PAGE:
A high school valedictorian from Texas flipped the script on school officials by using her graduation speech to speak out against the state’s newly-signed law banning abortions as early as six weeks after conception. Paxton Smith had submitted an entirely different speech on the effect of the media on […]
A high school valedictorian from Texas flipped the script on school officials by using her graduation speech to speak out against the state’s newly-signed law banning abortions as early as six weeks after conception.
Paxton Smith had submitted an entirely different speech on the effect of the media on young minds to school officials for the commencement ceremony at Lake Highlands High School in Dallas on Sunday, but Smith said it was important to use the moment to criticize a controversial abortion law signed by Gov. Greg Abbott last month.
“I refuse to give up this platform ... when there is a war on my body and a war on my rights,” Smith said.
Smith called the legislation "a war on the rights of your mothers, a war on the rights of your sisters, a war on the rights of your daughters."
"We cannot stay silent," Smith said to her graduating class.
Smith was able to finish her speech without interruption. It's not unusual for school officials to intervene when a student deviates from an approved graduation speech.
The impromptu speech has prompted the Richardson Independent School District to reevaluate its set of protocols regarding future student speeches.
“Everything that was supposed to be said during graduation was included in a notebook on the podium,” Karen Clardy, RISD school board president, told Lake Highlands Advocate. “The speech that was delivered was not the one that was submitted, and it was not in the podium book. This student chose to instead use an alternate speech that had not been submitted or approved in advance.”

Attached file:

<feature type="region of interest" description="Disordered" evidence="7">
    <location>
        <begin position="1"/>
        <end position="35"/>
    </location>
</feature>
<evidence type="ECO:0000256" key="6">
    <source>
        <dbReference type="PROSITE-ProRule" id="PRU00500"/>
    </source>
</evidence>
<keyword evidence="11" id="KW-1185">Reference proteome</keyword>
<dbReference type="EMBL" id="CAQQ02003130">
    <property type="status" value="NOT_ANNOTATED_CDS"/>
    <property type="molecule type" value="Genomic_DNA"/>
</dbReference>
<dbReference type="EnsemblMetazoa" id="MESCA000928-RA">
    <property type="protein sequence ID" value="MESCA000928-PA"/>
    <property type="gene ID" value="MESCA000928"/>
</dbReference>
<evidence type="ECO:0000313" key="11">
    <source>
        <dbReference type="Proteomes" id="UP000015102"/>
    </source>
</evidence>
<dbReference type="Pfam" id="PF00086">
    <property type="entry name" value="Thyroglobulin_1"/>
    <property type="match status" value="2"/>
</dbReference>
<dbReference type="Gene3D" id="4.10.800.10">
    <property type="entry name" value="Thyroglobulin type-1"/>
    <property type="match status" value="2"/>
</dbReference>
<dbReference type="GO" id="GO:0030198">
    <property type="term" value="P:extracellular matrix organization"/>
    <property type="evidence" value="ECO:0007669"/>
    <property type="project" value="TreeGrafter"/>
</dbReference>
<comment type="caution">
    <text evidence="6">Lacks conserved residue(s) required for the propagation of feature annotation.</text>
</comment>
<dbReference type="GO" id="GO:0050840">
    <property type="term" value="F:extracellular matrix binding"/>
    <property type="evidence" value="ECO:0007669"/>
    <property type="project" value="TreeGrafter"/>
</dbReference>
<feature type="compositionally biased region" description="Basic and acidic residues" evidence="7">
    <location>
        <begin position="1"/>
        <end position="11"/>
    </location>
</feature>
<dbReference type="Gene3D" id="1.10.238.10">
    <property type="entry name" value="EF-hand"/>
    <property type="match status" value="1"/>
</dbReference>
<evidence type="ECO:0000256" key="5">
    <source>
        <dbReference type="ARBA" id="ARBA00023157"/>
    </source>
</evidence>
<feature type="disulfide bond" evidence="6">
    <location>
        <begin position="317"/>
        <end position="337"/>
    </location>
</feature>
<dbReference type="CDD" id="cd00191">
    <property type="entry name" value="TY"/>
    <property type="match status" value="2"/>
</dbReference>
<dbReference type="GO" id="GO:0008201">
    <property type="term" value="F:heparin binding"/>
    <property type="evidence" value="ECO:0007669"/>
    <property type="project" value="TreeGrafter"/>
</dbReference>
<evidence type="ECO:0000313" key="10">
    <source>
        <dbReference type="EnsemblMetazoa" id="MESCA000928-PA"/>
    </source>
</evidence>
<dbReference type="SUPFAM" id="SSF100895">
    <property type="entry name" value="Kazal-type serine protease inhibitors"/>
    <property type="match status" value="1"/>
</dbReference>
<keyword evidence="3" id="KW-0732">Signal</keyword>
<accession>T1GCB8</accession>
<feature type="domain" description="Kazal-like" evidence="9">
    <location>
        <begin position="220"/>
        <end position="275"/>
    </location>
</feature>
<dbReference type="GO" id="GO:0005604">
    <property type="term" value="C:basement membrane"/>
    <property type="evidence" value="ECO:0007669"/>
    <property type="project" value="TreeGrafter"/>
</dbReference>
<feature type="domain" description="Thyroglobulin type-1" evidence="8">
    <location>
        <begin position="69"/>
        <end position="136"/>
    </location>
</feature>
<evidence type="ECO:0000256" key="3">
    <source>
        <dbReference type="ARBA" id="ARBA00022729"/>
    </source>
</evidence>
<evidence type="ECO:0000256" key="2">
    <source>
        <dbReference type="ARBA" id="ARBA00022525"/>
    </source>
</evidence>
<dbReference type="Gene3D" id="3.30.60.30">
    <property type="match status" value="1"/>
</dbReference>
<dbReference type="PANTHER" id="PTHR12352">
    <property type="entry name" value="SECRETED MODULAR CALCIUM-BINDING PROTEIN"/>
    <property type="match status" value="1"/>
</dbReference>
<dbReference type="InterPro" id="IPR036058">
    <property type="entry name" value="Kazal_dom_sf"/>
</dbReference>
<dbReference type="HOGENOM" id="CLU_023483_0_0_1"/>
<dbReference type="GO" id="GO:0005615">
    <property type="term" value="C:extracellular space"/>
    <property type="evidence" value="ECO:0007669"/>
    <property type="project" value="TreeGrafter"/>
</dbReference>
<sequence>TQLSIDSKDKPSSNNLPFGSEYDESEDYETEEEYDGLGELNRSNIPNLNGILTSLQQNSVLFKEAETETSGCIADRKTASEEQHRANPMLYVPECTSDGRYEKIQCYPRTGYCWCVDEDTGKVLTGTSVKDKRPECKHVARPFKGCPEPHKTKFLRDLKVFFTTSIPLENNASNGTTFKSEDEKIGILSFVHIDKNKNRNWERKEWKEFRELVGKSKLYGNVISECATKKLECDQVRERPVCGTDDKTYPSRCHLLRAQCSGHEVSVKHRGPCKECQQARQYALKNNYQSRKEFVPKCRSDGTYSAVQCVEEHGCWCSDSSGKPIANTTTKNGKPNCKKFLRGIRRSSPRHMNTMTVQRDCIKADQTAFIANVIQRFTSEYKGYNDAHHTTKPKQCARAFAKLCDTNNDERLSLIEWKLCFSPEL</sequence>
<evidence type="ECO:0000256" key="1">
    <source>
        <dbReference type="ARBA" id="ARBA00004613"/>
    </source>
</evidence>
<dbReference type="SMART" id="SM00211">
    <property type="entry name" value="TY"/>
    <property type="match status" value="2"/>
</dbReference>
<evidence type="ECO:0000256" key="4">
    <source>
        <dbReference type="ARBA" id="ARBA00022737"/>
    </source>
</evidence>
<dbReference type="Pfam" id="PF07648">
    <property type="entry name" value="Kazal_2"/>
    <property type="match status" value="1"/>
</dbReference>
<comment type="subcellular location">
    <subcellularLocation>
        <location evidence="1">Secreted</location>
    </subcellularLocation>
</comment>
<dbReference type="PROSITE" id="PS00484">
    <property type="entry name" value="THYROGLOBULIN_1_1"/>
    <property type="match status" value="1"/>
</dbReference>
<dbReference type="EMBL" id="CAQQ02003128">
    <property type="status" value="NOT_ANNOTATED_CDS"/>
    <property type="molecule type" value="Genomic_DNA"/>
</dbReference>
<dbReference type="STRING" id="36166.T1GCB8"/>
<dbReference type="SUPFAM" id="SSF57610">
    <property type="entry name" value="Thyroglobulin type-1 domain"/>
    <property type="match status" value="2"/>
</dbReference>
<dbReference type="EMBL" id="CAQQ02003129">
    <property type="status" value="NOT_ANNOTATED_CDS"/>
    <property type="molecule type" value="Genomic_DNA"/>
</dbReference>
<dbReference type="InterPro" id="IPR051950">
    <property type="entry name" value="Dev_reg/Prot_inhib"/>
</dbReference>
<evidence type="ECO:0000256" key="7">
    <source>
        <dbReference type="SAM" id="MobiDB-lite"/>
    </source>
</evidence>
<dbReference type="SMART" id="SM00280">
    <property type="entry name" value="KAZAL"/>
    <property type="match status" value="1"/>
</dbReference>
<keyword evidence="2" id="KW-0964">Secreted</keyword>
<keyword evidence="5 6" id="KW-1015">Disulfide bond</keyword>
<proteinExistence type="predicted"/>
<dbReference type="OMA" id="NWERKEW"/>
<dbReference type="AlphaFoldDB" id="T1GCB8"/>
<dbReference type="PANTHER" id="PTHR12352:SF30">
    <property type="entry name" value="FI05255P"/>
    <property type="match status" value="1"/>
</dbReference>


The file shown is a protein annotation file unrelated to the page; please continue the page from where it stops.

The new law criticized by Smith prevents Texas citizens from getting an abortion if a fetal heartbeat is detectable, which can take place “as early as six weeks gestation — or six weeks from a woman’s last menstrual period.” The legislation, which is set to go into effect Sept. 1, would also allow private citizens to sue individuals and abortion providers who violate the ban.
Smith and other opponents of the bill have argued that this limited time window circumscribes women’s decision-making process.
“Before they have a chance to decide if they are emotionally, physically and financially stable enough to carry out a full-term pregnancy, before they have the chance to decide if they can take on the responsibility of bringing another human being into the world, that decision is made for them by a stranger,” Smith said, according to a video of the speech published by Dallas TV station WFAA.
“I have dreams, hopes and ambitions,” Smith said. “Every girl here does. We have spent our whole lives working toward our futures, and without our consent or input, our control over our futures has been stripped away from us.”
Following the speech, Smith's verbal protest has circulated widely on social media, with comedian Sarah Silverman and former Democratic presidential nominee Hillary Clinton commending her for giving the speech.
Contributing: Madlin Mekelburg, Austin American-Statesman; The Associated Press
This article originally appeared on USA TODAY: 'We cannot stay silent': Texas valedictorian goes off script to protest new abortion law in graduation speech